Hand washing is one of the best ways to protect yourself and your family from getting sick.
Washing your hands is easy, and it’s one of the most effective ways to prevent the spread of germs. Clean hands can stop germs from spreading from one person to another and throughout an entire community—from your home and workplace to childcare facilities and hospitals.
When should you wash your hands?
As you touch people, surfaces and objects throughout the day, you accumulate germs on your hands. In turn, you can infect yourself with these germs by touching your eyes, nose or mouth. Although it’s impossible to keep your hands germ-free, washing your hands frequently can help limit the transfer of bacteria, viruses and other microbes.
Always wash your hands before:
- Preparing food or eating
- Treating wounds, giving medicine, or caring for a sick or injured person
- Inserting or removing contact lenses
Always wash your hands after:
- Preparing food, especially raw meat or poultry
- Using the toilet or changing a diaper
- Touching an animal or animal toys, leashes or waste
- Blowing your nose, coughing or sneezing into your hands
- Treating wounds or caring for a sick or injured person
- Handling garbage, household or garden chemicals, or anything that could be contaminated — such as a cleaning cloth or soiled shoes
- Shaking hands with others
In addition, wash your hands whenever they look dirty.
What is the right way to wash your hands?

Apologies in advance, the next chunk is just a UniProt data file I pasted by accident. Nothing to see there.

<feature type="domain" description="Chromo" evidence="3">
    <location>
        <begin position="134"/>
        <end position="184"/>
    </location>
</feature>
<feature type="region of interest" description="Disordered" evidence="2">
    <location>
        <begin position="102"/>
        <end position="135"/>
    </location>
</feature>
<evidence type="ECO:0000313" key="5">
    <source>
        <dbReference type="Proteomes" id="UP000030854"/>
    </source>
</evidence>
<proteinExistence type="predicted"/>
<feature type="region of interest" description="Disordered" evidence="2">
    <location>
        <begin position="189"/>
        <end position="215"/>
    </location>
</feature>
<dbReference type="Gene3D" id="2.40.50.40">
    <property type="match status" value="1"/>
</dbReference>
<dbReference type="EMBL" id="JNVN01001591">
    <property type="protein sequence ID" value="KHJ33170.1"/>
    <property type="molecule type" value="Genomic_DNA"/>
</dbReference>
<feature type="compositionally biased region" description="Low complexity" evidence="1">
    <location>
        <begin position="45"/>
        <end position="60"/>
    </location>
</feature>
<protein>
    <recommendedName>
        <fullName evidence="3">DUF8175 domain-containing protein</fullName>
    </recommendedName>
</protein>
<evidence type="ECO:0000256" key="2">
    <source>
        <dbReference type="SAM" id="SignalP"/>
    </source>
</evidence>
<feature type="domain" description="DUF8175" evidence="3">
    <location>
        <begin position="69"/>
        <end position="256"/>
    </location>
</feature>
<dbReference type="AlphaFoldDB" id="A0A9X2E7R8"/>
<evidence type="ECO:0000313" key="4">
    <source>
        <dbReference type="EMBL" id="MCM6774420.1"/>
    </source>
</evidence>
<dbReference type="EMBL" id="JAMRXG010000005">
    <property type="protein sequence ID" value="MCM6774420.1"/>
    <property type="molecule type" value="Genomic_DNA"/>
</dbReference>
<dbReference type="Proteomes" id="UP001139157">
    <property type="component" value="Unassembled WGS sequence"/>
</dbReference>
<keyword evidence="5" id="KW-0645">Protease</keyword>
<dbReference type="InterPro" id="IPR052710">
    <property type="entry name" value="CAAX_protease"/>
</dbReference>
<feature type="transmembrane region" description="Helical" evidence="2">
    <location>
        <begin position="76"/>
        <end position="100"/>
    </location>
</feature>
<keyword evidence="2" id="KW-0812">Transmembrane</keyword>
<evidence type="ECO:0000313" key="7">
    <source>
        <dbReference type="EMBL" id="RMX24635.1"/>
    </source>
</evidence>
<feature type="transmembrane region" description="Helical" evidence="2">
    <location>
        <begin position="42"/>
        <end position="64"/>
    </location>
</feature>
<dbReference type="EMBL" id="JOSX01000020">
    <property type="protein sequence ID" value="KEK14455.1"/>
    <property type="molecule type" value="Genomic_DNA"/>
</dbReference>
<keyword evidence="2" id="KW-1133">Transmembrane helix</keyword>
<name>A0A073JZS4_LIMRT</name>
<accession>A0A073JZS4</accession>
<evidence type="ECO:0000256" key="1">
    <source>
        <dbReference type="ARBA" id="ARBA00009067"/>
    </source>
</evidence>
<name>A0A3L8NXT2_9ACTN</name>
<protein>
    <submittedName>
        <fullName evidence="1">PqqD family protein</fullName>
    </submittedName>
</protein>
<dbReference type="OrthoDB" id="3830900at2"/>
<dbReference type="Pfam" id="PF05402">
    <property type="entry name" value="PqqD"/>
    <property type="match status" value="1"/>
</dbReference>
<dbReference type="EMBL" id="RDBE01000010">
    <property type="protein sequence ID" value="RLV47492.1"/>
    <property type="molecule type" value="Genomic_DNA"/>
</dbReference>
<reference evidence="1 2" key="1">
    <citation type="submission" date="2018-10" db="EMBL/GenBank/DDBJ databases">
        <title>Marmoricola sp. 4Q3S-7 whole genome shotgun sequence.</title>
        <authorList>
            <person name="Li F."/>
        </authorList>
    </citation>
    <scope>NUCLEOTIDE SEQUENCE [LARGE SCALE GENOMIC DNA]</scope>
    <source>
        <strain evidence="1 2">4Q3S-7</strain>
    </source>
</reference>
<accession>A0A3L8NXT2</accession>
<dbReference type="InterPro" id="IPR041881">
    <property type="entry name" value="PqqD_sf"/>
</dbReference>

- Wet your hands with water (warm or cold).
- Apply enough soap to cover all over your hands. You can use alcohol-based handrub if you don’t have immediate access to soap and water.
- Rub hands palm to palm.
- Rub the back of your left hand with your right palm with interlaced fingers. Repeat with the other hand.
- Rub your palms together with fingers interlaced.
- Rub the backs of your fingers against your palms with fingers interlocked.
- Clasp your left thumb with your right hand and rub in rotation. Repeat with your left hand and right thumb.
- Rub the tips of your fingers in the other palm in a circular motion, going backwards and forwards. Repeat with the other hand.
- Rinse hands with water (warm or cold).
- Dry thoroughly, ideally with a disposable towel.
- Use the disposable towel to turn off the tap.
What should you do if you don’t have soap and clean, running water?
Washing hands with soap and water is the best way to get rid of germs in most situations. If soap and water are not available, use an alcohol-based hand sanitizer that contains at least 60% alcohol. You can tell if the sanitizer contains at least 60% alcohol by looking at the product label. Alcohol-based hand sanitizers can quickly reduce the number of germs on hands in some situations, but sanitizers do NOT get rid of all types of germs.
Hand sanitizers may not be as effective when hands are visibly dirty or greasy. Furthermore, hand sanitizers might not remove harmful chemicals like pesticides and heavy metals from hands. Be cautious when using hand sanitizers around children; swallowing alcohol-based hand sanitizers can cause alcohol poisoning if a person swallows more than a couple mouthfuls.
How do you use hand sanitizers?
- Apply the gel to the palm of one hand (read the label to learn the correct amount).
- Rub your hands together.
- Rub the gel over all surfaces of your hands and fingers until your hands are dry.
Who is most at risk from the effects of poor hand hygiene?
Children are particularly at risk of picking up infections and spreading them to other people.
It’s especially important to make sure that hands are washed when you’re visiting someone in hospital or other healthcare setting, to help prevent the spread of infection.